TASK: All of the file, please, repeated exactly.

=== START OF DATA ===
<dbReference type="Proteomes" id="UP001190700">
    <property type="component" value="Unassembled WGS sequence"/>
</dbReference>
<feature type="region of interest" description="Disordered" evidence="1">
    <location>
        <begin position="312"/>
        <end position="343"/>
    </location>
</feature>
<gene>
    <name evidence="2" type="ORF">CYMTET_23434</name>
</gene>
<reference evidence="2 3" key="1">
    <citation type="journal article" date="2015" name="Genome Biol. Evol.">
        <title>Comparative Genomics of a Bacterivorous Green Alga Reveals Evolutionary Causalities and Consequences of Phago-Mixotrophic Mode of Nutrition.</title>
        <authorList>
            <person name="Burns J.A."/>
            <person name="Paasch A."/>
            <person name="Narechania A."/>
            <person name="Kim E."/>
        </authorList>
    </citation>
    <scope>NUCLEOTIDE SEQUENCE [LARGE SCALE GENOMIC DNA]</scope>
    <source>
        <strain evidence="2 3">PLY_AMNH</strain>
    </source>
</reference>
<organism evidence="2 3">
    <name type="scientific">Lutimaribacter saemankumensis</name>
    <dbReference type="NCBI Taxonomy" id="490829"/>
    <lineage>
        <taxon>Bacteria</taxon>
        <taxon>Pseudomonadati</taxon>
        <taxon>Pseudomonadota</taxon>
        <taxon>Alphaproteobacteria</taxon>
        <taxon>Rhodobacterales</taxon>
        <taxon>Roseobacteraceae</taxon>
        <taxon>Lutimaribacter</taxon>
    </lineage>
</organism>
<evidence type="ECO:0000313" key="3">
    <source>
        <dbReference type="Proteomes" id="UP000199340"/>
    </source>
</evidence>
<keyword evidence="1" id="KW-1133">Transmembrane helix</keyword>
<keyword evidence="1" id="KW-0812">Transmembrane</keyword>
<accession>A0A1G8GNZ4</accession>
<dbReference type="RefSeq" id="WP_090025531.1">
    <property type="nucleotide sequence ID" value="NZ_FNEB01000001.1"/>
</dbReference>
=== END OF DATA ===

<dbReference type="Proteomes" id="UP001190700">
    <property type="component" value="Unassembled WGS sequence"/>
</dbReference>
<feature type="region of interest" description="Disordered" evidence="1">
    <location>
        <begin position="312"/>
        <end position="343"/>
    </location>
</feature>
<gene>
    <name evidence="2" type="ORF">CYMTET_23434</name>
</gene>
<reference evidence="2 3" key="1">
    <citation type="journal article" date="2015" name="Genome Biol. Evol.">
        <title>Comparative Genomics of a Bacterivorous Green Alga Reveals Evolutionary Causalities and Consequences of Phago-Mixotrophic Mode of Nutrition.</title>
        <authorList>
            <person name="Burns J.A."/>
            <person name="Paasch A."/>
            <person name="Narechania A."/>
            <person name="Kim E."/>
        </authorList>
    </citation>
    <scope>NUCLEOTIDE SEQUENCE [LARGE SCALE GENOMIC DNA]</scope>
    <source>
        <strain evidence="2 3">PLY_AMNH</strain>
    </source>
</reference>
<organism evidence="2 3">
    <name type="scientific">Lutimaribacter saemankumensis</name>
    <dbReference type="NCBI Taxonomy" id="490829"/>
    <lineage>
        <taxon>Bacteria</taxon>
        <taxon>Pseudomonadati</taxon>
        <taxon>Pseudomonadota</taxon>
        <taxon>Alphaproteobacteria</taxon>
        <taxon>Rhodobacterales</taxon>
        <taxon>Roseobacteraceae</taxon>
        <taxon>Lutimaribacter</taxon>
    </lineage>
</organism>
<evidence type="ECO:0000313" key="3">
    <source>
        <dbReference type="Proteomes" id="UP000199340"/>
    </source>
</evidence>
<keyword evidence="1" id="KW-1133">Transmembrane helix</keyword>
<keyword evidence="1" id="KW-0812">Transmembrane</keyword>
<accession>A0A1G8GNZ4</accession>
<dbReference type="RefSeq" id="WP_090025531.1">
    <property type="nucleotide sequence ID" value="NZ_FNEB01000001.1"/>
</dbReference>